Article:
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MOVIE REVIEW

'Sleepover' a predictable drip of teen spirit

"Sleepover" is a scary byproduct of its time. What two decades ago might have been a tolerable, maybe even fun, adolescent romp about four 14-year-old suburban girls dreaming of being cool high-school freshmen is now a sort of cutthroat game show between two teams of upbeat teens who spend one night competing in a scavenger hunt. No one thought to call it "Cheer Factor," but you might leave wondering what happened to plain-old pillow fights.

It's the last day of middle school and the first day of summer vacation, and to celebrate, Julie (Alexa Vega, of "Spy Kids") invites three friends over for a slumber party. She's planned a super simple, way-fun night of makeup, pizza, and pretending to be the Spice Girls. (1996 cheese crashes this movie's 2004.) The innocent fun comes to a halt when Stacie (Sara Paxton), the movie's prissy resident evil, darkens Julie's doorstep.

These two used to be friends, then Stacie went seriously blond, employing the same feathering technique Reese Witherspoon used in those "Legally Blonde" movies, forming her own quartet engineered for maximum between-class tyranny. Unbeknownst to everyone, including her own crew, Stacie's just been dumped before a big high school dance. With nothing better to do, Stacie proposes her clique square off against Julie's friends to procure such trinkets as the boxer shorts of the boy Julie thinks is "so plush."

The winners get to eat their high school lunches by a coveted fountain. The losers have to eat by the dumpsters. The stakes sounded awfully low to me. The fountain looks pretty small. And will they eat there in rain and snow, and when 100 percent humidity threatens to do Britney-knows-what to their hair?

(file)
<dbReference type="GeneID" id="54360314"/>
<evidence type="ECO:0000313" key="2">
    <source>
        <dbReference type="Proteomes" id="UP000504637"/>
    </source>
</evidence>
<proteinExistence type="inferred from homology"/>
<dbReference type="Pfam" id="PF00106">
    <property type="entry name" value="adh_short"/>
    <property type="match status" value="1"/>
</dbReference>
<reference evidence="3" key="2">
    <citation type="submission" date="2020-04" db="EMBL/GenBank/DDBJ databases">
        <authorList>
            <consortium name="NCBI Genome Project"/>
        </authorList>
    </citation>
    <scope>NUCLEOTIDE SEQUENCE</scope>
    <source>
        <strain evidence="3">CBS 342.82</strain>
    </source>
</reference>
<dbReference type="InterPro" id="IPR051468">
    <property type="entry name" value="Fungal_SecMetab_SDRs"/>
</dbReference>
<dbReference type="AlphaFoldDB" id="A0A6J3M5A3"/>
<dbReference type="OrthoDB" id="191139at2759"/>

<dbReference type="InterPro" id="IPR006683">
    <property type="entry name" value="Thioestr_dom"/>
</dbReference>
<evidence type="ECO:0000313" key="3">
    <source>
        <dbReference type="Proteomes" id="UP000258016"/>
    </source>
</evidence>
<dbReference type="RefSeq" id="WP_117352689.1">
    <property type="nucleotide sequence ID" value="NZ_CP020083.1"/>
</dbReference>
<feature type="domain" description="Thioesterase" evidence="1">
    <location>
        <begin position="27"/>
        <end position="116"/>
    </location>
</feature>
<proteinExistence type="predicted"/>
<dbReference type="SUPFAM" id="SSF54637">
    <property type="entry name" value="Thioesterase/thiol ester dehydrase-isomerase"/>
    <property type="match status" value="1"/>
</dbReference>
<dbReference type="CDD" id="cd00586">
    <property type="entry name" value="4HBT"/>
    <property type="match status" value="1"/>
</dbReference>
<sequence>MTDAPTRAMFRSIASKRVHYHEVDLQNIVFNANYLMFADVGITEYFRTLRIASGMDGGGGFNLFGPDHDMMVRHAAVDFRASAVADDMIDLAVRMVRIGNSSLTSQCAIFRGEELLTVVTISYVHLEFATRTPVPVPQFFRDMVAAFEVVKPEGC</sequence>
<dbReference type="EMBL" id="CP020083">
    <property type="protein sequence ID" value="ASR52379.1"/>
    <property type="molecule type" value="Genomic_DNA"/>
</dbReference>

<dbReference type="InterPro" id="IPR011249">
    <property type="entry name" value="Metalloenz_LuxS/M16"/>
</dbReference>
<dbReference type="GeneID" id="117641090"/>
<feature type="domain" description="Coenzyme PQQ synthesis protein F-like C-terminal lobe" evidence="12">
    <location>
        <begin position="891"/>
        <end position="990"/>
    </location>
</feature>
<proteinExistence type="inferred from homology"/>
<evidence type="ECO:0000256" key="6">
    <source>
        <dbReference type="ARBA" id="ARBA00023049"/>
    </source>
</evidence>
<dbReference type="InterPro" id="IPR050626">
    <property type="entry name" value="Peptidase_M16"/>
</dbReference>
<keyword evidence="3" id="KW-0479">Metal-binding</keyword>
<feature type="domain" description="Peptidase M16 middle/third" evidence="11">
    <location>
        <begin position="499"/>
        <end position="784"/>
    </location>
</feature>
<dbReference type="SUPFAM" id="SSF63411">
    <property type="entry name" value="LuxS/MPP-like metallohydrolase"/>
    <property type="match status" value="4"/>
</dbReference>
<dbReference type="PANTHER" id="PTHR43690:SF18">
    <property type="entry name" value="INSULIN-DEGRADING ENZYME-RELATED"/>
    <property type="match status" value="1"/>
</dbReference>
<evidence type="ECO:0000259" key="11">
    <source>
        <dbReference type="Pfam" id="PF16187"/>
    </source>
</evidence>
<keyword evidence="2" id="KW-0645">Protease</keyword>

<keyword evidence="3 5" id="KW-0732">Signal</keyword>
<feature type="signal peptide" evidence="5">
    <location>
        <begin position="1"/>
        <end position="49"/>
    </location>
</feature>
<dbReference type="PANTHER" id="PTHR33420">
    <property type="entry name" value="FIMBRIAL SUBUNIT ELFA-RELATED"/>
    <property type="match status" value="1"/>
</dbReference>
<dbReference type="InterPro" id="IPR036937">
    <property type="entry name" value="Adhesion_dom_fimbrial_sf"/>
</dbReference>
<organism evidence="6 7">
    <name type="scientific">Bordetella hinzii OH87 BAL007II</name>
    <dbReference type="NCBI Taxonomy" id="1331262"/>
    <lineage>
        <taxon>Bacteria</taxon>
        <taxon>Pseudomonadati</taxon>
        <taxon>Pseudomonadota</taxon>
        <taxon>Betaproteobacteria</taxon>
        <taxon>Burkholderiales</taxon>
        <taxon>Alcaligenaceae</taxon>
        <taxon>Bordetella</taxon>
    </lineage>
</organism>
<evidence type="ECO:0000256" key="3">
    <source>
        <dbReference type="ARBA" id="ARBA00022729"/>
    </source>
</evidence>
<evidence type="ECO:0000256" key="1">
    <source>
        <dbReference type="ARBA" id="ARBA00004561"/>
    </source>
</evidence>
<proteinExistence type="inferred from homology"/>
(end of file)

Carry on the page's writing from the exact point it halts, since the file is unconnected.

Thank goodness, before she moves away to Vancouver, Julie's best friend Hannah (Mika Boorem) is around to remind us of what's really important. "We're not talking about a lunch spot," she says, "we're talking about who you're gonna be." And with that, Julie and her friends are off, sneaking out of the house and right by Julie's jovial dad (Jeff Garlin, of "Curb Your Enthusiasm"), using her older brother (Sam Huntington) as cover, outsmarting the neighborhood rent-a-cop (professional jester Steve Carell), and bopping around in Yancy's (Kallie Flynn Childress) Smart car.

As an up-to-the-minute representation of the specifics of the teen universe, "Sleepover" lacks authenticity. Screenwriter Elisa Bell is the tin-eared grown-up responsible for the imperative dialogue ("Follow!" "Let's dominate!" "Let's scope!"), and she's either been hanging out in the wrong mall or using a friend's questionable kid as a slanguage coach. Are these girls or Power Rangers? The director is Joe Nussbaum, and he directs most of the scenes as though they were cartoons, nightmares, or -- where Julie's uptight mother (Jane Lynch) is concerned -- both.

Have the movies ever been as rife with so many girls desperate with ambition to be popular? The multiplexes haven't been jammed with this many repetitively single-minded portrayals of young people since the gangsta craze of the early 1990s. If Hollywood really wanted to blow some minds, it would find a way to mate the two niches. How about "Menace II Sorority"?

Sleepover
Directed by: Joe Nussbaum
Written by: Elisa Bell
Starring: Alexa Vega, Mika Boorem, Sara Paxton, Steve Carell, Jane Lynch, and Jeff Garlin
At: Boston Common, Fenway, suburbs
Running time: 97 minutes
PG (teen dating, sensuality, language) **

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